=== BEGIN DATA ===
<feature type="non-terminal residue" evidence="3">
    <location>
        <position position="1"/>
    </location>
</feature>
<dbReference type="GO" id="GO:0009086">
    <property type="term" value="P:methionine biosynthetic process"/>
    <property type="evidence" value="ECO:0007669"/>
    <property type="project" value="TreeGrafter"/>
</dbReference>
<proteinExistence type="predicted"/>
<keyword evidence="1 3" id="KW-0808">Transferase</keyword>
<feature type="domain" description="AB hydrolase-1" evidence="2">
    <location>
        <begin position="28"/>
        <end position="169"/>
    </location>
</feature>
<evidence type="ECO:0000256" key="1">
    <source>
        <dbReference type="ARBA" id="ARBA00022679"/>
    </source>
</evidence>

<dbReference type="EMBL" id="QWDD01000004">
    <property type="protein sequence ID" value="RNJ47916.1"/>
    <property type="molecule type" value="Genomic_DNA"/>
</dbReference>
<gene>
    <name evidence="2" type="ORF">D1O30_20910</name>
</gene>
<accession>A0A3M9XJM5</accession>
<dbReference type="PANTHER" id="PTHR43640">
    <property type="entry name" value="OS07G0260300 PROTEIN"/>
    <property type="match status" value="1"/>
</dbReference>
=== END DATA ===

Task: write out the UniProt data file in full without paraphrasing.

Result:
<feature type="non-terminal residue" evidence="3">
    <location>
        <position position="1"/>
    </location>
</feature>
<dbReference type="GO" id="GO:0009086">
    <property type="term" value="P:methionine biosynthetic process"/>
    <property type="evidence" value="ECO:0007669"/>
    <property type="project" value="TreeGrafter"/>
</dbReference>
<proteinExistence type="predicted"/>
<keyword evidence="1 3" id="KW-0808">Transferase</keyword>
<feature type="domain" description="AB hydrolase-1" evidence="2">
    <location>
        <begin position="28"/>
        <end position="169"/>
    </location>
</feature>
<evidence type="ECO:0000256" key="1">
    <source>
        <dbReference type="ARBA" id="ARBA00022679"/>
    </source>
</evidence>

<dbReference type="EMBL" id="QWDD01000004">
    <property type="protein sequence ID" value="RNJ47916.1"/>
    <property type="molecule type" value="Genomic_DNA"/>
</dbReference>
<gene>
    <name evidence="2" type="ORF">D1O30_20910</name>
</gene>
<accession>A0A3M9XJM5</accession>
<dbReference type="PANTHER" id="PTHR43640">
    <property type="entry name" value="OS07G0260300 PROTEIN"/>
    <property type="match status" value="1"/>
</dbReference>